George Lucas Educational Foundation
Social & Emotional Learning (SEL)

Spreading the Word: Social, Emotional, and Character Development

November 25, 2008

You go to conferences and other professional-development experiences, check Web sites, read blogs, and participate in teleseminars and webinars. You gain great insight and knowledge, and you notice that many, if not most, of your colleagues have not shared this experience with you. How do you communicate this back at your home-school setting?

Even if you believe social, emotional, and character development (SECD) is the key to educational success in the twenty-first century, how do you get your colleagues to join you? What can you do so yours is not an isolated voice? How can you influence the practice and even the policy in your school and your school district to become more SECD focused? (Read my post "Character Development: The Other Side of the Report Card" to learn why teaching students SECD skills is so important.)

Here's the answer: Use your AEIS (pronounced like eyes). You must articulate, exemplify, inspire, and support. To the extent to which you are able to do these things, you will find yourself joined by an ever-increasing number of fellow travelers down a path to educational evolution. (Watch the Edutopia video Smart Hearts: Social and Emotional Learning Overview to see school districts that are teaching and assessing social and emotional skills the same way they assess skills in math and reading.)

Here are some tips and thoughts on how to use your AEIS:


Within thirty seconds, you need to be able to provide someone with a clear, cogent answer to these questions: Why is SECD important, and how will it help students improve academically? Your answer should be an "elevator speech," a thirty-second delivery given as if you were making your case to a colleague, an administrator, a school board member, or a parent in the short span of an elevator ride.

Being able to briefly articulate a compelling rationale for SECD opens the door to future conversations and even someone's willingness to learn more on the topic. If you are unable to provide a solid and concise justification, it is not likely anyone will want to hear much more or come to see what you are doing in your classroom or your school. (Read the essay "Why Champion Social and Emotional Learning?: Because It Helps Students Build Character" for ideas on developing a pitch to share with your school or your school district.)


Folks don't want to hear you talk about something you have not done. They certainly are unlikely to follow you down a path you have not traveled, or at least are not embarking on. To attract attention and interest, you must walk the talk. Find a willing colleague -- or two or three -- and start piloting the SECD activities you would like others to try. Or just start on your own.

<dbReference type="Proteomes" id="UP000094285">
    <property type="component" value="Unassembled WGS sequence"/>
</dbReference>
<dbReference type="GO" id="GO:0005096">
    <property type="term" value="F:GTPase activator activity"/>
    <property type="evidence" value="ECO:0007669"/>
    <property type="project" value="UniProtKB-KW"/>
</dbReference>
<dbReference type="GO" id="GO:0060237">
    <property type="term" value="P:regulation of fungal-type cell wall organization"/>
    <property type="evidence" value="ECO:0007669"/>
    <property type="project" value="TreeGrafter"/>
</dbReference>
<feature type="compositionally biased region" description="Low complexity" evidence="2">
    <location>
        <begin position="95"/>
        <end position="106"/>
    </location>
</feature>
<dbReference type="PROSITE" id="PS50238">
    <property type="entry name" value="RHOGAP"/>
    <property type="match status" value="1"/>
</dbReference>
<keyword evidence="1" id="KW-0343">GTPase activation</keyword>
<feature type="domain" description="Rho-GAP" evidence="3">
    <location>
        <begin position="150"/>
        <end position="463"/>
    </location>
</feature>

Don't feel you have to have mastery of the activities in order to get started. It's perfectly OK to be more like a driver with a learner's permit than a NASCAR racing star. (Check out the article "Emotional Intelligence: Putting Theory into Practice" to learn about strategies and activities you might like to use.)

It's one thing to read or hear about a program or technique and another to see a video, but what's most impressive is to see a colleague putting a program into action. Once you share it by showing it, others are more likely to follow.


By inviting others to observe your classroom or school, you do open yourself to scrutiny. But you are also declaring a willingness to learn in order to succeed. This vulnerability and courage can inspire your colleagues to leave their comfort zones and do the same.


Starting, of course, it not the point. The point is to continue on to successful implementation and results. But this achievement requires support. In fact, before you start down the road, you should be sure you have an SECD buddy from your school or a neighboring one, or someone with whom you can network through such SECD organizations as the Collaborative for Academic, Social, and Emotional Learning, the Center for Social and Emotional Education, the Character Education Partnership, or TeachSECD. Support from another educator who is at least a little farther down the road is essential when challenges arise.

Going Up

Articulate, exemplify, inspire, and support -- these are the AEIS of a movement that can change education. Most of us agree we need to adapt what we are doing to affect and serve all learners, and SECD is focused on creating a learning environment in which all students can reach their optimal potential.

How about if you start by preparing your thirty-second elevator speeches and then share them with visitors here so others can learn from them and you can learn from others? Sharing and borrowing is a necessary educational practice if we are to successfully move our public schools forward.

The elevator is on the ground floor, and the doors are now closing. Ready, set, go!

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